Important Facts to Know Before Taking Supplements

You are not alone if your morning routine involves tossing down one or more vitamins or dietary supplements. Over 40% of Americans take supplements, but there is still a growing amount of research that suggests supplements are, for the most part, unnecessary. If you take supplements, you may wonder if you are taking too much or too little. You may also question whether the supplements benefit your well-being or boost your McAllen longevity. Although supplements are generally considered a way to step up your wellness game, it is vital to understand what you are ingesting before gobbling down a handful of pills. Below are some of the things you should know before taking supplements.

Excess supplements can have severe effects.

Although your body requires vitamins and minerals to function as efficiently as possible, these essential nutrients are needed in certain amounts. Too much of a certain vitamin or mineral can be as harmful or dangerous as having too little. For instance, too much vitamin B6 is associated with nerve pain, and excess vitamin C can result in nausea and diarrhea. The tolerable upper intake level differs for each vitamin, so check your current supplements’ UL (tolerable upper intake level).

There is no one-size-fits-all approach to supplementing.

When it comes to supplements, you may ask yourself whether you need them; the short answer is maybe. Many people can get adequate essential nutrients from their diet, but some groups, including vegans and pregnant women, may need extra support. During pregnancy, the mother should get enough iron to prevent congenital disabilities, so the doctor is likely to prescribe iron supplements during pregnancy. On the other hand, because vegans don’t consume animal products, they fall short on B12 and therefore need to supplement with that nutrient. Your healthcare provider can help determine the supplement that will benefit your well-being.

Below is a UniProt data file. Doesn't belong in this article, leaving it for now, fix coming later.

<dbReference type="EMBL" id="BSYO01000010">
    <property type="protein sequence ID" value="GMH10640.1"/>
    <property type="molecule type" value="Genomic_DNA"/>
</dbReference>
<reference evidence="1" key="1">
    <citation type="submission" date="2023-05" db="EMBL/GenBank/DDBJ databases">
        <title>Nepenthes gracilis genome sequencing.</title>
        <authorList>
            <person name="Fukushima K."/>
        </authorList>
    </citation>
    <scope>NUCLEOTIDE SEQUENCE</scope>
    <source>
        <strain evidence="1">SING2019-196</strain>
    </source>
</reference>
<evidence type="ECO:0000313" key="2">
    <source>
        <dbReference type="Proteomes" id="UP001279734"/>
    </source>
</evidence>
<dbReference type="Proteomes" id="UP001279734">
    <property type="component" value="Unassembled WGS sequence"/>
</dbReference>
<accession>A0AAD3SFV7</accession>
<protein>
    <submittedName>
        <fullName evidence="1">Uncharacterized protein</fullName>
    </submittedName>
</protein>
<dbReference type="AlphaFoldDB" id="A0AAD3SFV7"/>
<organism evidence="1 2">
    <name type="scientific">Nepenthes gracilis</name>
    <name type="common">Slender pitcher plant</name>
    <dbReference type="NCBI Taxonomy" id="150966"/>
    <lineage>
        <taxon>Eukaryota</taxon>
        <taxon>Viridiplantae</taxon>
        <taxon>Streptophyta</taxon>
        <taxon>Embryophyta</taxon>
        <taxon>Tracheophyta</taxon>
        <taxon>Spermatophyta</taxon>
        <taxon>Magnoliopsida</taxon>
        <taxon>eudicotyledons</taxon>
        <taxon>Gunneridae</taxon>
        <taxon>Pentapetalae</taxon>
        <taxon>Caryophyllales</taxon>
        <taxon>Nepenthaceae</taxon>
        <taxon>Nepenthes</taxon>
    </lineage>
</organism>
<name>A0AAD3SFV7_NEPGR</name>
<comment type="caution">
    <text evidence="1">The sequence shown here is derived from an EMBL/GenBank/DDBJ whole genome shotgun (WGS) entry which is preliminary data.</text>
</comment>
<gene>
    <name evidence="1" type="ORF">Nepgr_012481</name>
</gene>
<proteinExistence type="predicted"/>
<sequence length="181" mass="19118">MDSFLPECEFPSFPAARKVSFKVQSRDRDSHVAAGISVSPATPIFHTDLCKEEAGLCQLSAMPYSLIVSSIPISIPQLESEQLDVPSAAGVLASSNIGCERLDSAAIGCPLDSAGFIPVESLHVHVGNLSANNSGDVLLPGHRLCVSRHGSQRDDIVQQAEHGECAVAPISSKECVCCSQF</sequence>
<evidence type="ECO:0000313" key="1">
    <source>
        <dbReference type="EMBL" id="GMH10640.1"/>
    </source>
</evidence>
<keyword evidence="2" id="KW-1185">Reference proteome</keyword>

Some supplements interfere with the efficacy of other medications.

This is another reason to consult your doctor before taking a supplement. When discussing with your healthcare provider about your supplements, they consider the medications you are taking. Vitamin K can be dangerous if you take blood-thinning medications since it can reduce effectiveness, promoting blood clot formation. Vitamin C and E can also affect the effectiveness of chemotherapy treatment. St. John’s Wort considered a treatment for depression and mood disorders, can lessen the effectiveness of antidepressants and birth control pills.

Supplements are designed to be additions.

If you are considering taking supple ments, remember that you get most of the vitamins, minerals, and other essential nutrients from your diet. Because some of these foods already have vitamins and minerals, you want to check each supplement’s tolerable upper intake level to stay within the UL. Popping pills should not replace eating a well-balanced diet but fill any nutritional gaps.

With all this information, it is easier to understand why your doctor recommends getting your nutrients from food than supple ments.

Contact Nova Vita Wellness Centers to speak with a healthcare professional regarding the supple ments you are taking and whether you need them in the first place.

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